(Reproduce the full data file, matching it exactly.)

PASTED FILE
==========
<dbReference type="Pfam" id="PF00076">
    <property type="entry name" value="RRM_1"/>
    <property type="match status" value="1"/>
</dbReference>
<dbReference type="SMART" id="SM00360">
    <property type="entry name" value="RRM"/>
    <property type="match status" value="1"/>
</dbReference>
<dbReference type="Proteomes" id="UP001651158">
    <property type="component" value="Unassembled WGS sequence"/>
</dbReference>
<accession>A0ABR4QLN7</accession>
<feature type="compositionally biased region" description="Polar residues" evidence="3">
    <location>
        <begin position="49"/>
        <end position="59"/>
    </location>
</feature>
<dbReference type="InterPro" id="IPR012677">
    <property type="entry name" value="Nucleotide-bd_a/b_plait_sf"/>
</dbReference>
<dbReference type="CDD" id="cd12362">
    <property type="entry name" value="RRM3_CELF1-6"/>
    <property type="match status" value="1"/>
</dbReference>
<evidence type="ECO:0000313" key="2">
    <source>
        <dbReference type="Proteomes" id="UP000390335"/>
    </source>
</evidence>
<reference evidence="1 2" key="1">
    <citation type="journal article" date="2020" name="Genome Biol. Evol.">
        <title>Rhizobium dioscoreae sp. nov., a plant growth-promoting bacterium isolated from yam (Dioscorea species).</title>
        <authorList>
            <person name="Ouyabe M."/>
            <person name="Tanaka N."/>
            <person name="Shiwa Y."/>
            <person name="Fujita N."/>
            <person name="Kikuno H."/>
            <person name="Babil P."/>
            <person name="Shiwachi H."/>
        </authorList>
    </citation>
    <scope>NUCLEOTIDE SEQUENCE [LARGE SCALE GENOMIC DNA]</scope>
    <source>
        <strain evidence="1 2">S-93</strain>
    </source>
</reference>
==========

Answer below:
<dbReference type="Pfam" id="PF00076">
    <property type="entry name" value="RRM_1"/>
    <property type="match status" value="1"/>
</dbReference>
<dbReference type="SMART" id="SM00360">
    <property type="entry name" value="RRM"/>
    <property type="match status" value="1"/>
</dbReference>
<dbReference type="Proteomes" id="UP001651158">
    <property type="component" value="Unassembled WGS sequence"/>
</dbReference>
<accession>A0ABR4QLN7</accession>
<feature type="compositionally biased region" description="Polar residues" evidence="3">
    <location>
        <begin position="49"/>
        <end position="59"/>
    </location>
</feature>
<dbReference type="InterPro" id="IPR012677">
    <property type="entry name" value="Nucleotide-bd_a/b_plait_sf"/>
</dbReference>
<dbReference type="CDD" id="cd12362">
    <property type="entry name" value="RRM3_CELF1-6"/>
    <property type="match status" value="1"/>
</dbReference>
<evidence type="ECO:0000313" key="2">
    <source>
        <dbReference type="Proteomes" id="UP000390335"/>
    </source>
</evidence>
<reference evidence="1 2" key="1">
    <citation type="journal article" date="2020" name="Genome Biol. Evol.">
        <title>Rhizobium dioscoreae sp. nov., a plant growth-promoting bacterium isolated from yam (Dioscorea species).</title>
        <authorList>
            <person name="Ouyabe M."/>
            <person name="Tanaka N."/>
            <person name="Shiwa Y."/>
            <person name="Fujita N."/>
            <person name="Kikuno H."/>
            <person name="Babil P."/>
            <person name="Shiwachi H."/>
        </authorList>
    </citation>
    <scope>NUCLEOTIDE SEQUENCE [LARGE SCALE GENOMIC DNA]</scope>
    <source>
        <strain evidence="1 2">S-93</strain>
    </source>
</reference>